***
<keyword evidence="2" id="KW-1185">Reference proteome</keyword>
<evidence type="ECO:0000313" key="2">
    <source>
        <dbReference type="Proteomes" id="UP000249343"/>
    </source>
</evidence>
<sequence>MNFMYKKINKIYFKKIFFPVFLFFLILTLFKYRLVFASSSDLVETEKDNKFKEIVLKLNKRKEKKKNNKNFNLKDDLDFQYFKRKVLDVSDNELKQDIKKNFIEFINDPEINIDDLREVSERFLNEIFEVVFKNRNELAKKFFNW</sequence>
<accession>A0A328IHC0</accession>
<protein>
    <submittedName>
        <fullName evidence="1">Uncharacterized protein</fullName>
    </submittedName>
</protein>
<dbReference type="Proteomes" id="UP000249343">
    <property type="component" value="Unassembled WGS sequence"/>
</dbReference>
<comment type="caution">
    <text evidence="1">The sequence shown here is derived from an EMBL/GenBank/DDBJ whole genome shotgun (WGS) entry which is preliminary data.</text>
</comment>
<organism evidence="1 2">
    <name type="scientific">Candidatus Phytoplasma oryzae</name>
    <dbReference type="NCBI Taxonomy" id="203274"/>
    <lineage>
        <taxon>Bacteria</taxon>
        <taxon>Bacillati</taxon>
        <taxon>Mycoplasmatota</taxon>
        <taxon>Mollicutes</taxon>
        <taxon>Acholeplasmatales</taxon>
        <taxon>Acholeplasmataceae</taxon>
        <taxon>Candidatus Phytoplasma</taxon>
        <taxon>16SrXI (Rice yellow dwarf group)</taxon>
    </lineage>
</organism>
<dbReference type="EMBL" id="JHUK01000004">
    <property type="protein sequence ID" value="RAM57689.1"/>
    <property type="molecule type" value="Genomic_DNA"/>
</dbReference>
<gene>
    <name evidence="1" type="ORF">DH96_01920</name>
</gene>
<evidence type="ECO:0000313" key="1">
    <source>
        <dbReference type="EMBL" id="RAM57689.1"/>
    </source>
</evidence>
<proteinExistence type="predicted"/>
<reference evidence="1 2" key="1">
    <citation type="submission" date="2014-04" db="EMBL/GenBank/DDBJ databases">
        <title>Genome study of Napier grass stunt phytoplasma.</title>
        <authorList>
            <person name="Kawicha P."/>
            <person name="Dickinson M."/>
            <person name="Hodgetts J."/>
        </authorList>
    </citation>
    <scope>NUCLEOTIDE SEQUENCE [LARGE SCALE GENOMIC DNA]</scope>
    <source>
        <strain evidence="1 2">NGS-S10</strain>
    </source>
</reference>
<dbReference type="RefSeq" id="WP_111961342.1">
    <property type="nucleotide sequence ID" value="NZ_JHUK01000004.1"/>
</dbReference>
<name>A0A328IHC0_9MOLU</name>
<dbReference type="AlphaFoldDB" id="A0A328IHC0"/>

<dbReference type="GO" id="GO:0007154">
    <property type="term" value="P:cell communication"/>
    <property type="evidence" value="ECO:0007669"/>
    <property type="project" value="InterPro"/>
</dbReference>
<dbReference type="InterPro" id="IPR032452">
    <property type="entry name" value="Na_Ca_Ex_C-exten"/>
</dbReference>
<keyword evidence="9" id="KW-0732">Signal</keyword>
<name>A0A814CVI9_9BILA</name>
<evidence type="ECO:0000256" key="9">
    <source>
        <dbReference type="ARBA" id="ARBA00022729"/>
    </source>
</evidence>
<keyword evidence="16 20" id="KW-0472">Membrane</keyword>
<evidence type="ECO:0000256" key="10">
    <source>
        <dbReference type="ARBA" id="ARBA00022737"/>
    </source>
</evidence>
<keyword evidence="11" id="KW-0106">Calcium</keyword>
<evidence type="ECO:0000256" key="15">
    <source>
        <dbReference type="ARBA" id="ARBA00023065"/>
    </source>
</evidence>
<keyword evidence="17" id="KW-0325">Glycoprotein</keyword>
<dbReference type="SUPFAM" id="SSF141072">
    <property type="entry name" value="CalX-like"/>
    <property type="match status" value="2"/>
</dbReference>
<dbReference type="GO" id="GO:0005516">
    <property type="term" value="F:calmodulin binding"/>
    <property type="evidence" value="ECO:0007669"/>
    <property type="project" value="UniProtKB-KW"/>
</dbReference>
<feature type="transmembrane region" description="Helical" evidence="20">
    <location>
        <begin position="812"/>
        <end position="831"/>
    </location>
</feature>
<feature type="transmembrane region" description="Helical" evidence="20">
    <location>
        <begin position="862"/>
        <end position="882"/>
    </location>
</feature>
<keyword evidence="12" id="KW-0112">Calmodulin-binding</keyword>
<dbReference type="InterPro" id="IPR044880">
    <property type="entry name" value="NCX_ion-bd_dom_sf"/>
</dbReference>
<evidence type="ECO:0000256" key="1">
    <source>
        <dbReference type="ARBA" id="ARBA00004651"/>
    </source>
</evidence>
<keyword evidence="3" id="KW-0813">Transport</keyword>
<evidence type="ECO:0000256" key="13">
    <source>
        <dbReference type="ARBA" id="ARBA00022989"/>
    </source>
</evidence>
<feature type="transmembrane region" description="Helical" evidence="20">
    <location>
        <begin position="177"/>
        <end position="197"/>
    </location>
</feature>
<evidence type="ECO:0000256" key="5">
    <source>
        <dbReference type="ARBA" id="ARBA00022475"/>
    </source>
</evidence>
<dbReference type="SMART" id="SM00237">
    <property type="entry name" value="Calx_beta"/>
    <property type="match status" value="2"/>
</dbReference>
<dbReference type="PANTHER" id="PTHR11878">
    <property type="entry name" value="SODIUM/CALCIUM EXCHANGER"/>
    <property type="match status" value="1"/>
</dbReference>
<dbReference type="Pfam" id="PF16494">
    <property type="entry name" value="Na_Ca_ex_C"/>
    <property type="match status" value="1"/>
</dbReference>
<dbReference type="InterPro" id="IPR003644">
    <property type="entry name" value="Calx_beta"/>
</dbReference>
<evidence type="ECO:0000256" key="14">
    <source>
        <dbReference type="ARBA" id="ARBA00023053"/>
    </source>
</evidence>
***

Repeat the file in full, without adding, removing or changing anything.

<keyword evidence="2" id="KW-1185">Reference proteome</keyword>
<evidence type="ECO:0000313" key="2">
    <source>
        <dbReference type="Proteomes" id="UP000249343"/>
    </source>
</evidence>
<sequence>MNFMYKKINKIYFKKIFFPVFLFFLILTLFKYRLVFASSSDLVETEKDNKFKEIVLKLNKRKEKKKNNKNFNLKDDLDFQYFKRKVLDVSDNELKQDIKKNFIEFINDPEINIDDLREVSERFLNEIFEVVFKNRNELAKKFFNW</sequence>
<accession>A0A328IHC0</accession>
<protein>
    <submittedName>
        <fullName evidence="1">Uncharacterized protein</fullName>
    </submittedName>
</protein>
<dbReference type="Proteomes" id="UP000249343">
    <property type="component" value="Unassembled WGS sequence"/>
</dbReference>
<comment type="caution">
    <text evidence="1">The sequence shown here is derived from an EMBL/GenBank/DDBJ whole genome shotgun (WGS) entry which is preliminary data.</text>
</comment>
<organism evidence="1 2">
    <name type="scientific">Candidatus Phytoplasma oryzae</name>
    <dbReference type="NCBI Taxonomy" id="203274"/>
    <lineage>
        <taxon>Bacteria</taxon>
        <taxon>Bacillati</taxon>
        <taxon>Mycoplasmatota</taxon>
        <taxon>Mollicutes</taxon>
        <taxon>Acholeplasmatales</taxon>
        <taxon>Acholeplasmataceae</taxon>
        <taxon>Candidatus Phytoplasma</taxon>
        <taxon>16SrXI (Rice yellow dwarf group)</taxon>
    </lineage>
</organism>
<dbReference type="EMBL" id="JHUK01000004">
    <property type="protein sequence ID" value="RAM57689.1"/>
    <property type="molecule type" value="Genomic_DNA"/>
</dbReference>
<gene>
    <name evidence="1" type="ORF">DH96_01920</name>
</gene>
<evidence type="ECO:0000313" key="1">
    <source>
        <dbReference type="EMBL" id="RAM57689.1"/>
    </source>
</evidence>
<proteinExistence type="predicted"/>
<reference evidence="1 2" key="1">
    <citation type="submission" date="2014-04" db="EMBL/GenBank/DDBJ databases">
        <title>Genome study of Napier grass stunt phytoplasma.</title>
        <authorList>
            <person name="Kawicha P."/>
            <person name="Dickinson M."/>
            <person name="Hodgetts J."/>
        </authorList>
    </citation>
    <scope>NUCLEOTIDE SEQUENCE [LARGE SCALE GENOMIC DNA]</scope>
    <source>
        <strain evidence="1 2">NGS-S10</strain>
    </source>
</reference>
<dbReference type="RefSeq" id="WP_111961342.1">
    <property type="nucleotide sequence ID" value="NZ_JHUK01000004.1"/>
</dbReference>
<name>A0A328IHC0_9MOLU</name>
<dbReference type="AlphaFoldDB" id="A0A328IHC0"/>

<dbReference type="GO" id="GO:0007154">
    <property type="term" value="P:cell communication"/>
    <property type="evidence" value="ECO:0007669"/>
    <property type="project" value="InterPro"/>
</dbReference>
<dbReference type="InterPro" id="IPR032452">
    <property type="entry name" value="Na_Ca_Ex_C-exten"/>
</dbReference>
<keyword evidence="9" id="KW-0732">Signal</keyword>
<name>A0A814CVI9_9BILA</name>
<evidence type="ECO:0000256" key="9">
    <source>
        <dbReference type="ARBA" id="ARBA00022729"/>
    </source>
</evidence>
<keyword evidence="16 20" id="KW-0472">Membrane</keyword>
<evidence type="ECO:0000256" key="10">
    <source>
        <dbReference type="ARBA" id="ARBA00022737"/>
    </source>
</evidence>
<keyword evidence="11" id="KW-0106">Calcium</keyword>
<evidence type="ECO:0000256" key="15">
    <source>
        <dbReference type="ARBA" id="ARBA00023065"/>
    </source>
</evidence>
<keyword evidence="17" id="KW-0325">Glycoprotein</keyword>
<dbReference type="SUPFAM" id="SSF141072">
    <property type="entry name" value="CalX-like"/>
    <property type="match status" value="2"/>
</dbReference>
<dbReference type="GO" id="GO:0005516">
    <property type="term" value="F:calmodulin binding"/>
    <property type="evidence" value="ECO:0007669"/>
    <property type="project" value="UniProtKB-KW"/>
</dbReference>
<feature type="transmembrane region" description="Helical" evidence="20">
    <location>
        <begin position="812"/>
        <end position="831"/>
    </location>
</feature>
<feature type="transmembrane region" description="Helical" evidence="20">
    <location>
        <begin position="862"/>
        <end position="882"/>
    </location>
</feature>
<keyword evidence="12" id="KW-0112">Calmodulin-binding</keyword>
<dbReference type="InterPro" id="IPR044880">
    <property type="entry name" value="NCX_ion-bd_dom_sf"/>
</dbReference>
<evidence type="ECO:0000256" key="1">
    <source>
        <dbReference type="ARBA" id="ARBA00004651"/>
    </source>
</evidence>
<keyword evidence="3" id="KW-0813">Transport</keyword>
<evidence type="ECO:0000256" key="13">
    <source>
        <dbReference type="ARBA" id="ARBA00022989"/>
    </source>
</evidence>
<feature type="transmembrane region" description="Helical" evidence="20">
    <location>
        <begin position="177"/>
        <end position="197"/>
    </location>
</feature>
<evidence type="ECO:0000256" key="5">
    <source>
        <dbReference type="ARBA" id="ARBA00022475"/>
    </source>
</evidence>
<dbReference type="SMART" id="SM00237">
    <property type="entry name" value="Calx_beta"/>
    <property type="match status" value="2"/>
</dbReference>
<dbReference type="PANTHER" id="PTHR11878">
    <property type="entry name" value="SODIUM/CALCIUM EXCHANGER"/>
    <property type="match status" value="1"/>
</dbReference>
<dbReference type="Pfam" id="PF16494">
    <property type="entry name" value="Na_Ca_ex_C"/>
    <property type="match status" value="1"/>
</dbReference>
<dbReference type="InterPro" id="IPR003644">
    <property type="entry name" value="Calx_beta"/>
</dbReference>
<evidence type="ECO:0000256" key="14">
    <source>
        <dbReference type="ARBA" id="ARBA00023053"/>
    </source>
</evidence>